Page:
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Old May 13th, 2004, 06:23 AM   #1
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Location: Australia
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Audio Sweetening, WHat is it and how do i do it?

Recently, i showed my folio to a very helpful industry guy that told me my audio needed work.

He said that it was far to bassy and there was not enough top end.

This made me think that whenever i played my dvd's on a different setup from home it sounded terrible. Reminiscent of Real Audio from the net.

He talked about learning to sweeten the sound and i asked him if this meant to EQ it or something in Sound Forge.

Basically, i want to know what to do.
Can i sweeten in premiere 6.5? or do i need to exprot the entire audio wave and do things in Sound Forge.

Also what do i do to sweeten? De hiss, Normalize, honestly i have no idea!

please help

Ben Gurvich
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Old May 13th, 2004, 06:07 PM   #2
Join Date: May 2002
Location: Vallejo, California
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Read Jay Rose's book on Capturing sound and the book on editing sound and you will have a great deal of knowledge.

Before you can accomplish much, you will have to have some specialized sound gear starting with a set of nearfield monitors and possibly having to treat the room in which you edit the sound to control the acoustics.

The biggest change I made was to add a pair of nearfield monitors. Without changing anything else, I could hear well, for the first time, the audio I was recording and the audio I was placing onto the timeline. Made an enormous difference because all of a sudden, the sound was acceptable on a set of computer speakers and on my Home Theatre system. And I didn't have to do anything but spend money! :-))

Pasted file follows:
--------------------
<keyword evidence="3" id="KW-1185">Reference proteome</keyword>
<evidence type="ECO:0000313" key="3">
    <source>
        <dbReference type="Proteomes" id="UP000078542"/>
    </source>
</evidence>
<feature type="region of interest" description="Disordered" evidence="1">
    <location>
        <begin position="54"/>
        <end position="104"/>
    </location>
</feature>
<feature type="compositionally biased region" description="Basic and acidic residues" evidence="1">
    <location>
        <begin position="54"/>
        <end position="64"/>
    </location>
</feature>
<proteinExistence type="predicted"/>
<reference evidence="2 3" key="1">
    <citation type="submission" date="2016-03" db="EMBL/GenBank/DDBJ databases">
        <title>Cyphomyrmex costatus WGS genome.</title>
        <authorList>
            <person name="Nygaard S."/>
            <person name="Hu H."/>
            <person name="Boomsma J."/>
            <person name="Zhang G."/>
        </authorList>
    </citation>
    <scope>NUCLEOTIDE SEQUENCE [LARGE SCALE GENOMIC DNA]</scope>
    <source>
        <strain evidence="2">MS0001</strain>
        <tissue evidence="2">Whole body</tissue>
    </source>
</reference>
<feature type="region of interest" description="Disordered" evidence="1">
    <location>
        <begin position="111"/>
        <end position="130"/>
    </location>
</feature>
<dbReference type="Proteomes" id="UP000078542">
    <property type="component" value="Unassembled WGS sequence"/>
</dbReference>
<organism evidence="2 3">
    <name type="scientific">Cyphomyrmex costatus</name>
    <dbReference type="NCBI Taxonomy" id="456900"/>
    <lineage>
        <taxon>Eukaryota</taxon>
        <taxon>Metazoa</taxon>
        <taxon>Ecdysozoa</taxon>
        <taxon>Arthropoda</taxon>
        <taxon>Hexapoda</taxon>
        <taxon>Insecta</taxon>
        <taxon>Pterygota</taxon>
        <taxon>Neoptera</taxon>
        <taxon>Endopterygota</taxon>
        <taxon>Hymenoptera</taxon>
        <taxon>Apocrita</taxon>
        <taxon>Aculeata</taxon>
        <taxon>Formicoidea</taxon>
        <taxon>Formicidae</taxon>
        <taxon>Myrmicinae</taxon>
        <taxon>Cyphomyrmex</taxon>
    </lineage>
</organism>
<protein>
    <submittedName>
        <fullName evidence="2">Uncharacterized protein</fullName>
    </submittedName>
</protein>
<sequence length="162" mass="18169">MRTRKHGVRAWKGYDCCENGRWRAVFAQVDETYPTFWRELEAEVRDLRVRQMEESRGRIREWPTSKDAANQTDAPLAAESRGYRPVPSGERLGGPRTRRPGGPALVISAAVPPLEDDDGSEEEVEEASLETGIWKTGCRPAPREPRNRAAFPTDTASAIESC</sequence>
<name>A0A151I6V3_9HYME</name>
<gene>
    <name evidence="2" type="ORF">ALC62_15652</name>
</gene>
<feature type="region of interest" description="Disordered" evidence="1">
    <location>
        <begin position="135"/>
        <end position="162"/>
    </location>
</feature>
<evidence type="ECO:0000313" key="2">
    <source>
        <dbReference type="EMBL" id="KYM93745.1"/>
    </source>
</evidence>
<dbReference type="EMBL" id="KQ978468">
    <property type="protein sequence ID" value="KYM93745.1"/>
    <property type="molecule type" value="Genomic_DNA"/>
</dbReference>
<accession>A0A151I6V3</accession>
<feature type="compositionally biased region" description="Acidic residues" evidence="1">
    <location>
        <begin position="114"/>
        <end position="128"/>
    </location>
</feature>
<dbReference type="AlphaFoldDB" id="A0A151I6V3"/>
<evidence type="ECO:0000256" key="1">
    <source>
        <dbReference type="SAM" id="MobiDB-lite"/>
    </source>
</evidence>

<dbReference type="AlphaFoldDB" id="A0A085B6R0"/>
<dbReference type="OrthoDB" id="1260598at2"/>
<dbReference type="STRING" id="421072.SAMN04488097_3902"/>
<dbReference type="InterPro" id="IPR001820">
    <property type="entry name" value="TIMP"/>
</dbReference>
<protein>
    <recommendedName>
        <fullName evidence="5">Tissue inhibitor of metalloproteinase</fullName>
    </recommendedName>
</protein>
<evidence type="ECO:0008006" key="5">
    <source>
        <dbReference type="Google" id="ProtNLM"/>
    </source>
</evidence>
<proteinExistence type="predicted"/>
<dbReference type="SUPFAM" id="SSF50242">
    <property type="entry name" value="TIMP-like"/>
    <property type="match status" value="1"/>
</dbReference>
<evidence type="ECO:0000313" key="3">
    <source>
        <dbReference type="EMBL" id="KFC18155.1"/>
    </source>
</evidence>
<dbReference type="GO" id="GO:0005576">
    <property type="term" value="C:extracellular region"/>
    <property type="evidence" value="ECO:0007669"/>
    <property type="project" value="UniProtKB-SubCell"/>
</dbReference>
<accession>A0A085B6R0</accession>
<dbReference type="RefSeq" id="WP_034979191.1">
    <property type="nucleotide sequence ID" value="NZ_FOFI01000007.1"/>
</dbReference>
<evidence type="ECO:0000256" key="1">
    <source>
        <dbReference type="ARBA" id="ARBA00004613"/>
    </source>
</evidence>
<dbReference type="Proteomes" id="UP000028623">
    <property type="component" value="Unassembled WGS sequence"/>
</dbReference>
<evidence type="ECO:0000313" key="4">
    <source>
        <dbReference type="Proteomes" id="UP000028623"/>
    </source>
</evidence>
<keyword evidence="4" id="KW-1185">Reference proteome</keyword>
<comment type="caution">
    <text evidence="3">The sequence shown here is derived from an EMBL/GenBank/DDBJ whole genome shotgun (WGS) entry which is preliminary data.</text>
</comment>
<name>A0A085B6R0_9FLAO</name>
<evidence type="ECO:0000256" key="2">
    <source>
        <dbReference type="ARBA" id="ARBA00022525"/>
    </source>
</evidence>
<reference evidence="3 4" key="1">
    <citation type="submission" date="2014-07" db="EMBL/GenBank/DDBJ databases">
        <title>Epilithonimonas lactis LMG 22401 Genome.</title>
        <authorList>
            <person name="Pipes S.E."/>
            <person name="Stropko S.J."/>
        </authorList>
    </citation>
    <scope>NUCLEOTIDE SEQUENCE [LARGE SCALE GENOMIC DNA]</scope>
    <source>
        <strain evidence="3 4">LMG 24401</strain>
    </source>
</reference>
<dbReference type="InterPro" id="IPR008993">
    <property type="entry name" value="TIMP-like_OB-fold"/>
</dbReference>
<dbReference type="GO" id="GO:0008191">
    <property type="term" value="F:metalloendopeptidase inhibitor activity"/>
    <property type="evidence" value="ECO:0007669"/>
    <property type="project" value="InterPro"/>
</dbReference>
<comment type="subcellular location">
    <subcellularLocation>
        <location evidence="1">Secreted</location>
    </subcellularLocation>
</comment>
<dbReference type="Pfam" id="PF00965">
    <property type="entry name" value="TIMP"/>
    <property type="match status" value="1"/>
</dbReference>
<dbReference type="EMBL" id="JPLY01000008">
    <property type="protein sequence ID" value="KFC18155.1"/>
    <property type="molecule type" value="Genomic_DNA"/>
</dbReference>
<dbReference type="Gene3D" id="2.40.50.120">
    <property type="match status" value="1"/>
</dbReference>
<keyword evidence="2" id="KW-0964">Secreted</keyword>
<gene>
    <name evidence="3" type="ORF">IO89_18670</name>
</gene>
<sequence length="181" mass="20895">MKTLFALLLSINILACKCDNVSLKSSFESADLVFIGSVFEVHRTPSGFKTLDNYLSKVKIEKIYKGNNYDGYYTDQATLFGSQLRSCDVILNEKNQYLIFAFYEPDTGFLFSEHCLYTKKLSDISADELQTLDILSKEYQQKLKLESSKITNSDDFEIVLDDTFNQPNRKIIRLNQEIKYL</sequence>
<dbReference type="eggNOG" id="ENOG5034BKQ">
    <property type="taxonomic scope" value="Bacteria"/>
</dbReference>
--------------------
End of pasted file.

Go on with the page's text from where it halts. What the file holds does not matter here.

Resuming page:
Not that my sound doesn't sound different coming out of different systems but at least it isn't unintelligible.

The second best thing I did was read Jay's books.

The third best thing I did was take some sound design classes at one of the San Francisco sound studios (The Sound Annex) through the Bay Area Video Coalition. Not that I have a million dollar sound studio and a set of Pro-Tools gear but I got to hear some of the subtle differences that make all the difference to a finished piece.

Another very useful class was one in which we had to take a clip from an old movie and do all the Foley work (yes, the million dollar studio had a nice setup for Foley built into its sound booth). We simulated walking on gravel, dropping ice-cubes into a glass and pouring soda water over the ice cubes.

Foley, by the way, is pro-talk for one aspect of sound sweetening and is one way to beef up gunshots, car engine noise, birds twittering, etc.

I've now used many of the techniques I learned to sweeten sound (I buy sound clips from Sound Dogs) so that the sounds are clearer and beefier (is that a pro term, Spot?) and I don't have to physically do the Foley work. Couple that with some Sound Forge work and my sound tracks are reasonably decent.

And last but not least, I read the history files in every sound forum I could find including this one. I also perused the appropriate USENET groups where people like Jay Rose and our own Douglass sometimes contribute to the general knowledge.
Mike Rehmus
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Old May 13th, 2004, 06:51 PM   #3
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Thanks Mike,
Will Chek it out
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Old May 13th, 2004, 07:02 PM   #4
Join Date: Jan 2004
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Talk to Peter or Mike Jones at the Sydney Sound House, or see me on the VASST tour in Sydney and Melbourne in August.
Otherwise, mike explained it with greater beef than I could.
Douglas Spotted Eagle/Spot
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Old May 14th, 2004, 11:14 AM   #5
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Another thing you need to do is dynamic compression. This is very important especially for dialogue. There's nothing worse than having the dialogue alternate between too loud and too soft.
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